# Resultant of Parallel Force System

**Coplanar Parallel Force System**

Parallel forces can be in the same or in opposite directions. The sign of the direction can be chosen arbitrarily, meaning, taking one direction as positive makes the opposite direction negative. The complete definition of the resultant is according to its magnitude, direction, and line of action.

$Rd = \Sigma Fx = F_1 x_1 + F_2 x_2 + F_3 x_3 + ...$

**Resultant of Distributed Loads**

The resultant of a distributed load is equal to the area of the load diagram. It is acting at the centroid of that area as indicated. The figure below shows the three common distributed loads namely; rectangular load, triangular load, and trapezoidal load.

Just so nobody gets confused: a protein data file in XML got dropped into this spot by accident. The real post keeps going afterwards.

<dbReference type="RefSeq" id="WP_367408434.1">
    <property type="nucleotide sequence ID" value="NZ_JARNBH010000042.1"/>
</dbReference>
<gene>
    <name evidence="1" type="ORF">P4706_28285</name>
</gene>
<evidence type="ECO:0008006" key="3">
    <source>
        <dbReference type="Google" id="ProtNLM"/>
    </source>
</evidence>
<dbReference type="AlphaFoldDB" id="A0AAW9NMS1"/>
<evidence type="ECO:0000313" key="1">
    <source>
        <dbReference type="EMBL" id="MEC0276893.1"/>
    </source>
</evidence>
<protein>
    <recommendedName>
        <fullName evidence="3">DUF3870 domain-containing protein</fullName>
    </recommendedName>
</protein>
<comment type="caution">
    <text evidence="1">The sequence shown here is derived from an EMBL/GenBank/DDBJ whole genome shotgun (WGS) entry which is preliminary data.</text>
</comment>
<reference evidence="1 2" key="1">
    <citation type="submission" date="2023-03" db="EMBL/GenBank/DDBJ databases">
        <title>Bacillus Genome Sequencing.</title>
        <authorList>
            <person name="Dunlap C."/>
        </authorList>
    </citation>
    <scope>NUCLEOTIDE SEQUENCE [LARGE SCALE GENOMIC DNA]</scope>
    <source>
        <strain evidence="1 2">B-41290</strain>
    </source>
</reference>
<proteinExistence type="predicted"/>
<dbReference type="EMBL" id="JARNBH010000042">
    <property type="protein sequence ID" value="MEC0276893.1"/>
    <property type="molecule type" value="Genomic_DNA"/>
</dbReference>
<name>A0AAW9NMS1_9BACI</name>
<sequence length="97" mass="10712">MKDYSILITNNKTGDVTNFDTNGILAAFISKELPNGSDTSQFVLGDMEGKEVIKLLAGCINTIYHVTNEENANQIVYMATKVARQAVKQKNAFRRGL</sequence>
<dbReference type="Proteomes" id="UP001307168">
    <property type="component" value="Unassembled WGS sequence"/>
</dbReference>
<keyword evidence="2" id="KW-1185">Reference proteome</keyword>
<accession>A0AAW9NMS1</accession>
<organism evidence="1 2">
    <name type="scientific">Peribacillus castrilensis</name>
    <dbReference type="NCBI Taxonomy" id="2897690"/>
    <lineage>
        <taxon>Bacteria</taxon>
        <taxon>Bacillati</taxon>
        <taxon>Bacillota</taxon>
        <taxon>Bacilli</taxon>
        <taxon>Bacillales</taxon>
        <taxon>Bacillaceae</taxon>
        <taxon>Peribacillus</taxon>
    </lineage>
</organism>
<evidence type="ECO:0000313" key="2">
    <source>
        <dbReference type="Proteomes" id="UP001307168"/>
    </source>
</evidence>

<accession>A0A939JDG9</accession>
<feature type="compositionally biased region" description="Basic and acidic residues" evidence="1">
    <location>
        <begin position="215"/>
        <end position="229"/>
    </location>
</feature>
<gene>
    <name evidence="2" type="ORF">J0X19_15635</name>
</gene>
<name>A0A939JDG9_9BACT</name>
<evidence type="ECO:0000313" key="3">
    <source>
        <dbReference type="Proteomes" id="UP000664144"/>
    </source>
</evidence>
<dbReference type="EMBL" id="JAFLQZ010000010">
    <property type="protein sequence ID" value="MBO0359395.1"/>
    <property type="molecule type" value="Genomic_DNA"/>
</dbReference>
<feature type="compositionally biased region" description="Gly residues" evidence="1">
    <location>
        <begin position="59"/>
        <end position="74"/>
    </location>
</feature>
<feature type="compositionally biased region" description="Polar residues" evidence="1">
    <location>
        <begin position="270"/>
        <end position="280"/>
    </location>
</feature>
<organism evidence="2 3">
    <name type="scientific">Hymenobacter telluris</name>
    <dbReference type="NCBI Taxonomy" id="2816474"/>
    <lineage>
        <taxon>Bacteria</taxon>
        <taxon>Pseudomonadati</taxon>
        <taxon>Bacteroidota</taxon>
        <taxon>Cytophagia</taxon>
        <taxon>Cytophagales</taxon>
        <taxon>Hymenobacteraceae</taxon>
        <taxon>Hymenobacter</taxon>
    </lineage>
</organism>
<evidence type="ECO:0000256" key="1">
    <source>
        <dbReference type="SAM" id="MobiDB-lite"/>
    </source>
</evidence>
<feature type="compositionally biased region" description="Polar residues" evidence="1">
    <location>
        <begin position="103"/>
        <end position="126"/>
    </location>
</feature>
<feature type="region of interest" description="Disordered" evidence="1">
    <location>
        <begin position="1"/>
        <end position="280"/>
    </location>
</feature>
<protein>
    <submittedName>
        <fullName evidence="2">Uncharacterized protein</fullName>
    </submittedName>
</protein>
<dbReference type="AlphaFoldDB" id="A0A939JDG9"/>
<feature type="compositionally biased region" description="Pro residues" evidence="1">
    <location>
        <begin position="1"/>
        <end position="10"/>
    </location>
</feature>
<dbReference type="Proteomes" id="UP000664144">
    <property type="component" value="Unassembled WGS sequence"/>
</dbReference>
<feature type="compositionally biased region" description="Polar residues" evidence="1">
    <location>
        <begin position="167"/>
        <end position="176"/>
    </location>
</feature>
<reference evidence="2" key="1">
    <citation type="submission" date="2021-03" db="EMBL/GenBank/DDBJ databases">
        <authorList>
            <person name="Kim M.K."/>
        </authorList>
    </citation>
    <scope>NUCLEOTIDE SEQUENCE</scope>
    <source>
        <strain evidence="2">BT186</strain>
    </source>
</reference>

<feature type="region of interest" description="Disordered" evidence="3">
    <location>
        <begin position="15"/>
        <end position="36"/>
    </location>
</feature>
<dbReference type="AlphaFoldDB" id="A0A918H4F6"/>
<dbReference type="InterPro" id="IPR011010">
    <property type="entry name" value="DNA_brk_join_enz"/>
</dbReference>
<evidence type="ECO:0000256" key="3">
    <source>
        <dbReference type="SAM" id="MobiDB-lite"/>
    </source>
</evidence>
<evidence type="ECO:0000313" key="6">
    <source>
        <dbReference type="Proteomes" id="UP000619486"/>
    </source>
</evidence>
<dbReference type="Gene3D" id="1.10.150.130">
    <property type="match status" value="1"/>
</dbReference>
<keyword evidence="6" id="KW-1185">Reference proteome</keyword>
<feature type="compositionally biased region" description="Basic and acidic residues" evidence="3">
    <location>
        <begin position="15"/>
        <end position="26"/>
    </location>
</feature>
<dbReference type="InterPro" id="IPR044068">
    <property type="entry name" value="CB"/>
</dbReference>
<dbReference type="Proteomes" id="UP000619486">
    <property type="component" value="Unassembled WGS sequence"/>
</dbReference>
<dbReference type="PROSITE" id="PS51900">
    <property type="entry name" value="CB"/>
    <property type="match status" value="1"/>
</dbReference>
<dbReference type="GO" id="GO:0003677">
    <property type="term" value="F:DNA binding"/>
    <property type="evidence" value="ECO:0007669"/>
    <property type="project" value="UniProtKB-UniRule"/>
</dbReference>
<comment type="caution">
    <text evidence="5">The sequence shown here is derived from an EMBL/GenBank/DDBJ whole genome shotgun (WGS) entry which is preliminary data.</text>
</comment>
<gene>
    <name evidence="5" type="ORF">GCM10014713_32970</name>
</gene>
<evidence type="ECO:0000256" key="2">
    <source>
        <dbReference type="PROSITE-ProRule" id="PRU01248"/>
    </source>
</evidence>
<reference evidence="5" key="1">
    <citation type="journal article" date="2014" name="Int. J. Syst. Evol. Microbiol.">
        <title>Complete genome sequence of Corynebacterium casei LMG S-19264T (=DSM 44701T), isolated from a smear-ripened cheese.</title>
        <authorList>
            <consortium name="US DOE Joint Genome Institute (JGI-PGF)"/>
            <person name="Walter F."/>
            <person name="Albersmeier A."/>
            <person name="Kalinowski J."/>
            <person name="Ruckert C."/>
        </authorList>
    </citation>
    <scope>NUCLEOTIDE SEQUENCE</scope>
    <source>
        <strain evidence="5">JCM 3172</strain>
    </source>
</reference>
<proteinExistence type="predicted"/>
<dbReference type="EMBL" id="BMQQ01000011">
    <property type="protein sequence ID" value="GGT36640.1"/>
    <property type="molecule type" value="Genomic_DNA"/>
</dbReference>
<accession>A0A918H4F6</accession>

$R = w_o L$

Triangular Load

$R = \frac{1}{2}w_o L$

Trapezoidal Load

$R = w_{o1} L + \frac{1}{2}(w_{o2} - w_{o1}) L$

**Spatial Parallel Force System**

The resultant of parallel forces in space will act at the point where it will create equivalent translational and rotational (moment) effects in the system.

In vector notation, the resultant of forces are as follows...

$\bf {M_o} = \bf {r_1} \times \bf {F_1} \, + \, \bf {r_2} \times \bf {F_2} \, + \, \bf {r_3} \times \bf {F_3} \, + \, ...$

Note:

Two parallel forces that are equal in magnitude, opposite in direction, and not colinear will create a rotation effect. This type of pair is called a Couple. The placement of a couple in the plane is immaterial, meaning, its rotational effect to the body is not a function of its placement. The magnitude of the couple is given by

Where F = the magnitude of the two equal opposing forces and d is the perpendicular distance between these forces.

- Add new comment
- 150936 reads